The Schooner "William Bayles"
Origin: America, New York, New York
Unframed:32 3/4" x 52" (83.2 cm. x 132.1 cm.) and Framed: 37 5/8" x 56 3/4" (95.6 cm. x 144.1 cm.)
Oil on canvas with graphite details
Acc. No. 1963.111.2
Two-masted sailing vessel with bright green-painted body moves from right to left across picture plane. Six sailboats are visible in the distance on the blue-grey water, while trees and rocky landscape are visible beyond at the horizon. Four men can be seen on the schooner that is the subject of the painting; they all wear black hats, two wear black coats, and two are in shirtsleeves. The sky is a peach color at the horizon, moving to dull blue at top.
Label:James Bard and his twin brother, John, rank among America’s most acclaimed painters of steamboats and small sailing vessels. Although the brothers collaborated on about two dozen pictures, most Bard works are signed or attributed to James alone. James is known to have completed three portraits of the schooner William Bayles, two in 1854 and another in 1860. The commissioners of all three paintings remain unknown but both 1854 versions bear the sail maker’s name on the mainsails.
The William Bayles was a 67 ton schooner built in Nyack, New York in 1853 by John B. Voriz. Although the schooner changed owners, masters and home ports several times throughout her life, it is thought that one of her first contracts was hauling stone from a Tarrytown quarry to New York City. The William Bayles operated out of the port of New York until 1862, after which she is listed as serving out of various ports in Connecticut, New Hampshire and finally Massachusetts, from whence she was reported “lost at sea” in March of 1874.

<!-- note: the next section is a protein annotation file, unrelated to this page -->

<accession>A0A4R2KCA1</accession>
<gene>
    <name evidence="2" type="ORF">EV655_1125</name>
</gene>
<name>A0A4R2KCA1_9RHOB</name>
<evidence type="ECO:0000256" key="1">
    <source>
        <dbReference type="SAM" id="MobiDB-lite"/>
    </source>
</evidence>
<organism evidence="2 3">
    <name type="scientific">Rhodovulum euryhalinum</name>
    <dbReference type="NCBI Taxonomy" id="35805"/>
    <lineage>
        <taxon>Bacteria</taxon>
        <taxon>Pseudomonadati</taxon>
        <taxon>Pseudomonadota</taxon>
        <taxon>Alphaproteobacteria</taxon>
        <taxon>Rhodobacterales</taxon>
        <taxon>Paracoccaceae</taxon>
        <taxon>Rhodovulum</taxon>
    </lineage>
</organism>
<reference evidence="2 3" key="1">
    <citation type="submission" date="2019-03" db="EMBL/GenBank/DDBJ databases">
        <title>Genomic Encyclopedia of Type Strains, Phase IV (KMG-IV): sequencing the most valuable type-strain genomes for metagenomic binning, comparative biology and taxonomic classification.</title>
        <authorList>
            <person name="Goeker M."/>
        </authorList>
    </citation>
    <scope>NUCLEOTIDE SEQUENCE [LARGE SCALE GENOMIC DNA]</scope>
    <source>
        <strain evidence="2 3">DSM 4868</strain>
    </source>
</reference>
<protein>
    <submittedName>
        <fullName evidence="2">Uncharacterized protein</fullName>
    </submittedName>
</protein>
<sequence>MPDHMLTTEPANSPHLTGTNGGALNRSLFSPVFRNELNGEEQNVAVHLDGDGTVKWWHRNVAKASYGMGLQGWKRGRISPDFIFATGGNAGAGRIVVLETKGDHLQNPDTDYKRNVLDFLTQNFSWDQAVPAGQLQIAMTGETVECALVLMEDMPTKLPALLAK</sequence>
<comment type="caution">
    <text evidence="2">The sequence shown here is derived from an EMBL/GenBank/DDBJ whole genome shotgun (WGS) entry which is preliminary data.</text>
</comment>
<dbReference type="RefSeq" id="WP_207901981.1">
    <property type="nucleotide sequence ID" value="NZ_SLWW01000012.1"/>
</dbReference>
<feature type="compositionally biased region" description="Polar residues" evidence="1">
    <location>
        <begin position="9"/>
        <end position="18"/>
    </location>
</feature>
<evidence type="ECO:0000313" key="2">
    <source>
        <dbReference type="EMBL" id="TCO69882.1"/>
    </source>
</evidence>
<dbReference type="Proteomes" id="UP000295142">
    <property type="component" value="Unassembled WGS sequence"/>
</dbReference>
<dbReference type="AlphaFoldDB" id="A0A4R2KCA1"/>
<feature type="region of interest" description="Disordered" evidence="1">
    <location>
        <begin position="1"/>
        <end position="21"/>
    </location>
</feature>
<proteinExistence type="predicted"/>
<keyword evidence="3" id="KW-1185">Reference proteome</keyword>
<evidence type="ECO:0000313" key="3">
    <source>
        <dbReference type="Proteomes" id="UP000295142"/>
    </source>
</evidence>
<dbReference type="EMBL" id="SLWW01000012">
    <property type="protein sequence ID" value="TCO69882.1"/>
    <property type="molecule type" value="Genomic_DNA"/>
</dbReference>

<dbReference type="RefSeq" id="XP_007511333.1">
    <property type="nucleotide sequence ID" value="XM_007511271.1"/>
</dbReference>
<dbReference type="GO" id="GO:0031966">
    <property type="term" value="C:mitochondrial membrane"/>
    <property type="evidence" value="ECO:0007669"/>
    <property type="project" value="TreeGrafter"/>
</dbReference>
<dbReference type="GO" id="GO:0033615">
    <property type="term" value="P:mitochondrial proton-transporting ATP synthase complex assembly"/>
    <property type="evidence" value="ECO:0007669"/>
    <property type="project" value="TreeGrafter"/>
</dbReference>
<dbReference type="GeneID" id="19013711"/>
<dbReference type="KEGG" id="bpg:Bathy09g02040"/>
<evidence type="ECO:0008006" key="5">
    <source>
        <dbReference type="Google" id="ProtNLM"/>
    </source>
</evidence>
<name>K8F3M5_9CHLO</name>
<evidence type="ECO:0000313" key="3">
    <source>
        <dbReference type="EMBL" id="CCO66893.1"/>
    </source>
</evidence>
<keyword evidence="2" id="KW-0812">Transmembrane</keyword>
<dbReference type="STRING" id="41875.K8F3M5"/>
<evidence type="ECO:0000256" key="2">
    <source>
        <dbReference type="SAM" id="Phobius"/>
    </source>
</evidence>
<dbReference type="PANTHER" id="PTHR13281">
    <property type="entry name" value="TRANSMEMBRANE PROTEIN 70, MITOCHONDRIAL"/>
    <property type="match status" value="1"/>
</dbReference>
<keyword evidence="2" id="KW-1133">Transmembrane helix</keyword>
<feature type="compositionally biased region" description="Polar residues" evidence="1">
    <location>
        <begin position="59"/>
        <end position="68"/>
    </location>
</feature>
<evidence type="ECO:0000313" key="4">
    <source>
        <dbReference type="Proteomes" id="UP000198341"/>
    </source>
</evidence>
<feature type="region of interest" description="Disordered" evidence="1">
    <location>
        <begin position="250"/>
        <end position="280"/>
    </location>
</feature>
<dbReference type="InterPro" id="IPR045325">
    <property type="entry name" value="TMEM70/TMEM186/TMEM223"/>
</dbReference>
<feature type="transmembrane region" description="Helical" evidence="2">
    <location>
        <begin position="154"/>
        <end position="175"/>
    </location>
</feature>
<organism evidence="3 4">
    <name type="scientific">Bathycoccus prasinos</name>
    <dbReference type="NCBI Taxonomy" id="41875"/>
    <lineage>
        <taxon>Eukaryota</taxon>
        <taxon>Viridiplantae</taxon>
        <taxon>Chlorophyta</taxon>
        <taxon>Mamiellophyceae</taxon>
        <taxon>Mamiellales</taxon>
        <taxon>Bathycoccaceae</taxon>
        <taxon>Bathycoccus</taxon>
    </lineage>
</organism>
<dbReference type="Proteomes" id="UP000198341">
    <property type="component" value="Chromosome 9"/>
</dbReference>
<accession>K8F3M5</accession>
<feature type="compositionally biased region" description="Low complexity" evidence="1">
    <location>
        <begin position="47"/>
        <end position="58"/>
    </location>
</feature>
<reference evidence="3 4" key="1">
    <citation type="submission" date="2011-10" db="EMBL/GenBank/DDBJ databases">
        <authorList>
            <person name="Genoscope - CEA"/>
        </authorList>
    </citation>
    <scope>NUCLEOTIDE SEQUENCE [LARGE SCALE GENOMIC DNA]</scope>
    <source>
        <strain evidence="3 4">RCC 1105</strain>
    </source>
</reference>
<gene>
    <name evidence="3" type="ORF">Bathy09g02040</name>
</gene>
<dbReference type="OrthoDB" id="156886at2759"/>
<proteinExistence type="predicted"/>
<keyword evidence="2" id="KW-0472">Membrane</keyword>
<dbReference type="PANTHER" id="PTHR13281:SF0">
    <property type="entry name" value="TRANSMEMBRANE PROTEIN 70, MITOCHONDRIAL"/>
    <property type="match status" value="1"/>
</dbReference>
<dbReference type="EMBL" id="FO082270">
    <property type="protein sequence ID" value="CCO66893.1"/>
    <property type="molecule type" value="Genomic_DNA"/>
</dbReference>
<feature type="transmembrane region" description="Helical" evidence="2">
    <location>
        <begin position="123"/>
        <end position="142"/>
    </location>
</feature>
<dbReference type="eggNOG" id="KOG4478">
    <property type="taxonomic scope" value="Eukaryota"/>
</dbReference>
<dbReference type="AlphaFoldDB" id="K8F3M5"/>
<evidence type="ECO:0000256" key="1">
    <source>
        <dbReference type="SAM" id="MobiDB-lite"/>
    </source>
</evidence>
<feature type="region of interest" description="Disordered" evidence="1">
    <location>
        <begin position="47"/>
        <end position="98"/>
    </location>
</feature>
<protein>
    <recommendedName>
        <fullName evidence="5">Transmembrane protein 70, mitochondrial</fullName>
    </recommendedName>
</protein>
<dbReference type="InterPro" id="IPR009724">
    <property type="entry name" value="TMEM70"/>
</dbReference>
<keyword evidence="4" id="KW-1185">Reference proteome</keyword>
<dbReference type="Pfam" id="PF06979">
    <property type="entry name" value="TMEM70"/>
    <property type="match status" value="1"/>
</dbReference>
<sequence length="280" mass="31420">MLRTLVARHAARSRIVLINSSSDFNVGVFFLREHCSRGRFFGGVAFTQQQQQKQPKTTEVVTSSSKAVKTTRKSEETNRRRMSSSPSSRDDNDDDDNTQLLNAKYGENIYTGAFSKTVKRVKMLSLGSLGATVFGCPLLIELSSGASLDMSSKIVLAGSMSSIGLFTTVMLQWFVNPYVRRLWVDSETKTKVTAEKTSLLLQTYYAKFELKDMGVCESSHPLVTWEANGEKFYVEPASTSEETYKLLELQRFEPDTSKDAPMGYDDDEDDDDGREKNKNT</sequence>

Provenance:Martin B. Grossman, New York, NY; Herbert W. Hemphill, Jr., New York, NY; Mary Allis, Farifield, Conn.
Inscription(s):"WILLIAM BAYLES," is painted on the schooner's bow and on one of its flags. In the canvas's lower right corner is painted, in script, "Drawn & Painted by James Bard,/ 162 Perry St N Y. July 1854." The block lettering on the bottom of the mainsail is partially illegible, but it appears to read "B" (illeg. material; possibly only the artist's repositioning of the letter B) & B[EN]NET. SAIL MAKER. N.Y." Penciled script on the backs of the upper and lower stretchers is illegible. The sailmaker's surname is deduced from a more legible inscription on an 1860 James Bard painting of the same vessel. (See "Related Works").